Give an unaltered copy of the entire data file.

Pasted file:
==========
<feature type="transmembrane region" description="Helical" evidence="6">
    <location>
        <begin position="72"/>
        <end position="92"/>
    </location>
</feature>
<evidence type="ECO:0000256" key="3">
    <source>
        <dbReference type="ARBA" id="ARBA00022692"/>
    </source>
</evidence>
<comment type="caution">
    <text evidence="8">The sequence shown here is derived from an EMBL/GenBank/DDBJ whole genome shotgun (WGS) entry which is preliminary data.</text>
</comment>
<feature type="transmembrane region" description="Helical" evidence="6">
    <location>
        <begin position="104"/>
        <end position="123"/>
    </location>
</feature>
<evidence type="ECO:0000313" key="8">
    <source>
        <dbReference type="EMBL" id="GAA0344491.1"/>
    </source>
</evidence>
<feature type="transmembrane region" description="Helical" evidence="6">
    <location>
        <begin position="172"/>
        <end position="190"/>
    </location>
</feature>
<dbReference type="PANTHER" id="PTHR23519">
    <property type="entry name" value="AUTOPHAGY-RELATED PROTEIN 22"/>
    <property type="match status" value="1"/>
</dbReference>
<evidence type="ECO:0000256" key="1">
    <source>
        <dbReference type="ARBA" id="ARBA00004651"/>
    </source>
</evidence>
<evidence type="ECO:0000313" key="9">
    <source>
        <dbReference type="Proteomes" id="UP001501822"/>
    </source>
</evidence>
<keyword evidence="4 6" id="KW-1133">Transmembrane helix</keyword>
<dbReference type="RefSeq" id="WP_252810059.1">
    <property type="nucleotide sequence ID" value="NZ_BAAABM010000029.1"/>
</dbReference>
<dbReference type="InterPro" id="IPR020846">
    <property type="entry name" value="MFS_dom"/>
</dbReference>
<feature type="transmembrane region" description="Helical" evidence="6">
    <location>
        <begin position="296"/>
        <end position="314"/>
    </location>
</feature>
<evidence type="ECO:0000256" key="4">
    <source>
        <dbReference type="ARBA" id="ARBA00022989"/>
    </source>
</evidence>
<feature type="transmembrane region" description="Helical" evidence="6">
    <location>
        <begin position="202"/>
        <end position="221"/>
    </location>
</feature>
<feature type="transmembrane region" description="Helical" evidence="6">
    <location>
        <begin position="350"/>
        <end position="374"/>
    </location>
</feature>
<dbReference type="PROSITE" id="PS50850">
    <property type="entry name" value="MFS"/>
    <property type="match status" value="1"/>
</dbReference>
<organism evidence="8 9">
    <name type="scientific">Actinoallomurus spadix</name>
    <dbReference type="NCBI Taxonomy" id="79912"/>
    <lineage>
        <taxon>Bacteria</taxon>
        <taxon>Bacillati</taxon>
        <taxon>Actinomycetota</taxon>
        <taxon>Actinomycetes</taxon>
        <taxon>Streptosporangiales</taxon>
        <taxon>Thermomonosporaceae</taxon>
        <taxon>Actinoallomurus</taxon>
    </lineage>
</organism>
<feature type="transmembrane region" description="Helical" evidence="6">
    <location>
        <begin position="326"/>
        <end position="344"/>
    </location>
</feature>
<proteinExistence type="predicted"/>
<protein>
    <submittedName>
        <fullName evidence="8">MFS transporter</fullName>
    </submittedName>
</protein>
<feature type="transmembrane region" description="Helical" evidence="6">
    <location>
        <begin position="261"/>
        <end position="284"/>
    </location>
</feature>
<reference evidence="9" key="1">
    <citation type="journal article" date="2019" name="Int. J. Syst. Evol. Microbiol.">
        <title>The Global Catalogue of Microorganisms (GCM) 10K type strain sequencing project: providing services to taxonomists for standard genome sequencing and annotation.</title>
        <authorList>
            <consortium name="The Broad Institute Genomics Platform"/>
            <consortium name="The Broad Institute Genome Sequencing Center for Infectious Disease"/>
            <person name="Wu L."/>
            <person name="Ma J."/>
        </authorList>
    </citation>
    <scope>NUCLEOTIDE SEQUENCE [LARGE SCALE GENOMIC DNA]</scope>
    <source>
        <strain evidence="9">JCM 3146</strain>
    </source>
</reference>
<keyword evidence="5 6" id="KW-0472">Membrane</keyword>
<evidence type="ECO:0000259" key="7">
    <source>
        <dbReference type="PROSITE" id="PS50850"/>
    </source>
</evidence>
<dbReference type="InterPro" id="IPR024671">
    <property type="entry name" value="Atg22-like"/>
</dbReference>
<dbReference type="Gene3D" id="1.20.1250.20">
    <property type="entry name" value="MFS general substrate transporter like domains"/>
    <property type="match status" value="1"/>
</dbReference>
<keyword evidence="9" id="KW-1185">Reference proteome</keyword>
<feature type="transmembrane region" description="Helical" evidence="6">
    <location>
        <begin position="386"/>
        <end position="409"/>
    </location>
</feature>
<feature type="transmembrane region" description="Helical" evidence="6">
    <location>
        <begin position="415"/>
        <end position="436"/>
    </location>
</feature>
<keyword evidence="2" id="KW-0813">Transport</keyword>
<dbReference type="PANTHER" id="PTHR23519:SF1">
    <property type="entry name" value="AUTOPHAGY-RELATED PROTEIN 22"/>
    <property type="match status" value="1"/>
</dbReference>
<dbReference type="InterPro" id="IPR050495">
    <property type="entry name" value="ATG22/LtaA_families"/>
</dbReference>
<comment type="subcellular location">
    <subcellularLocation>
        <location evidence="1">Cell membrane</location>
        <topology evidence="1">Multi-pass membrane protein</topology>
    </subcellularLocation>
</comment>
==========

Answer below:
<feature type="transmembrane region" description="Helical" evidence="6">
    <location>
        <begin position="72"/>
        <end position="92"/>
    </location>
</feature>
<evidence type="ECO:0000256" key="3">
    <source>
        <dbReference type="ARBA" id="ARBA00022692"/>
    </source>
</evidence>
<comment type="caution">
    <text evidence="8">The sequence shown here is derived from an EMBL/GenBank/DDBJ whole genome shotgun (WGS) entry which is preliminary data.</text>
</comment>
<feature type="transmembrane region" description="Helical" evidence="6">
    <location>
        <begin position="104"/>
        <end position="123"/>
    </location>
</feature>
<evidence type="ECO:0000313" key="8">
    <source>
        <dbReference type="EMBL" id="GAA0344491.1"/>
    </source>
</evidence>
<feature type="transmembrane region" description="Helical" evidence="6">
    <location>
        <begin position="172"/>
        <end position="190"/>
    </location>
</feature>
<dbReference type="PANTHER" id="PTHR23519">
    <property type="entry name" value="AUTOPHAGY-RELATED PROTEIN 22"/>
    <property type="match status" value="1"/>
</dbReference>
<evidence type="ECO:0000256" key="1">
    <source>
        <dbReference type="ARBA" id="ARBA00004651"/>
    </source>
</evidence>
<evidence type="ECO:0000313" key="9">
    <source>
        <dbReference type="Proteomes" id="UP001501822"/>
    </source>
</evidence>
<keyword evidence="4 6" id="KW-1133">Transmembrane helix</keyword>
<dbReference type="RefSeq" id="WP_252810059.1">
    <property type="nucleotide sequence ID" value="NZ_BAAABM010000029.1"/>
</dbReference>
<dbReference type="InterPro" id="IPR020846">
    <property type="entry name" value="MFS_dom"/>
</dbReference>
<feature type="transmembrane region" description="Helical" evidence="6">
    <location>
        <begin position="296"/>
        <end position="314"/>
    </location>
</feature>
<evidence type="ECO:0000256" key="4">
    <source>
        <dbReference type="ARBA" id="ARBA00022989"/>
    </source>
</evidence>
<feature type="transmembrane region" description="Helical" evidence="6">
    <location>
        <begin position="202"/>
        <end position="221"/>
    </location>
</feature>
<feature type="transmembrane region" description="Helical" evidence="6">
    <location>
        <begin position="350"/>
        <end position="374"/>
    </location>
</feature>
<dbReference type="PROSITE" id="PS50850">
    <property type="entry name" value="MFS"/>
    <property type="match status" value="1"/>
</dbReference>
<organism evidence="8 9">
    <name type="scientific">Actinoallomurus spadix</name>
    <dbReference type="NCBI Taxonomy" id="79912"/>
    <lineage>
        <taxon>Bacteria</taxon>
        <taxon>Bacillati</taxon>
        <taxon>Actinomycetota</taxon>
        <taxon>Actinomycetes</taxon>
        <taxon>Streptosporangiales</taxon>
        <taxon>Thermomonosporaceae</taxon>
        <taxon>Actinoallomurus</taxon>
    </lineage>
</organism>
<feature type="transmembrane region" description="Helical" evidence="6">
    <location>
        <begin position="326"/>
        <end position="344"/>
    </location>
</feature>
<proteinExistence type="predicted"/>
<protein>
    <submittedName>
        <fullName evidence="8">MFS transporter</fullName>
    </submittedName>
</protein>
<feature type="transmembrane region" description="Helical" evidence="6">
    <location>
        <begin position="261"/>
        <end position="284"/>
    </location>
</feature>
<reference evidence="9" key="1">
    <citation type="journal article" date="2019" name="Int. J. Syst. Evol. Microbiol.">
        <title>The Global Catalogue of Microorganisms (GCM) 10K type strain sequencing project: providing services to taxonomists for standard genome sequencing and annotation.</title>
        <authorList>
            <consortium name="The Broad Institute Genomics Platform"/>
            <consortium name="The Broad Institute Genome Sequencing Center for Infectious Disease"/>
            <person name="Wu L."/>
            <person name="Ma J."/>
        </authorList>
    </citation>
    <scope>NUCLEOTIDE SEQUENCE [LARGE SCALE GENOMIC DNA]</scope>
    <source>
        <strain evidence="9">JCM 3146</strain>
    </source>
</reference>
<keyword evidence="5 6" id="KW-0472">Membrane</keyword>
<evidence type="ECO:0000259" key="7">
    <source>
        <dbReference type="PROSITE" id="PS50850"/>
    </source>
</evidence>
<dbReference type="InterPro" id="IPR024671">
    <property type="entry name" value="Atg22-like"/>
</dbReference>
<dbReference type="Gene3D" id="1.20.1250.20">
    <property type="entry name" value="MFS general substrate transporter like domains"/>
    <property type="match status" value="1"/>
</dbReference>
<keyword evidence="9" id="KW-1185">Reference proteome</keyword>
<feature type="transmembrane region" description="Helical" evidence="6">
    <location>
        <begin position="386"/>
        <end position="409"/>
    </location>
</feature>
<feature type="transmembrane region" description="Helical" evidence="6">
    <location>
        <begin position="415"/>
        <end position="436"/>
    </location>
</feature>
<keyword evidence="2" id="KW-0813">Transport</keyword>
<dbReference type="PANTHER" id="PTHR23519:SF1">
    <property type="entry name" value="AUTOPHAGY-RELATED PROTEIN 22"/>
    <property type="match status" value="1"/>
</dbReference>
<dbReference type="InterPro" id="IPR050495">
    <property type="entry name" value="ATG22/LtaA_families"/>
</dbReference>
<comment type="subcellular location">
    <subcellularLocation>
        <location evidence="1">Cell membrane</location>
        <topology evidence="1">Multi-pass membrane protein</topology>
    </subcellularLocation>
</comment>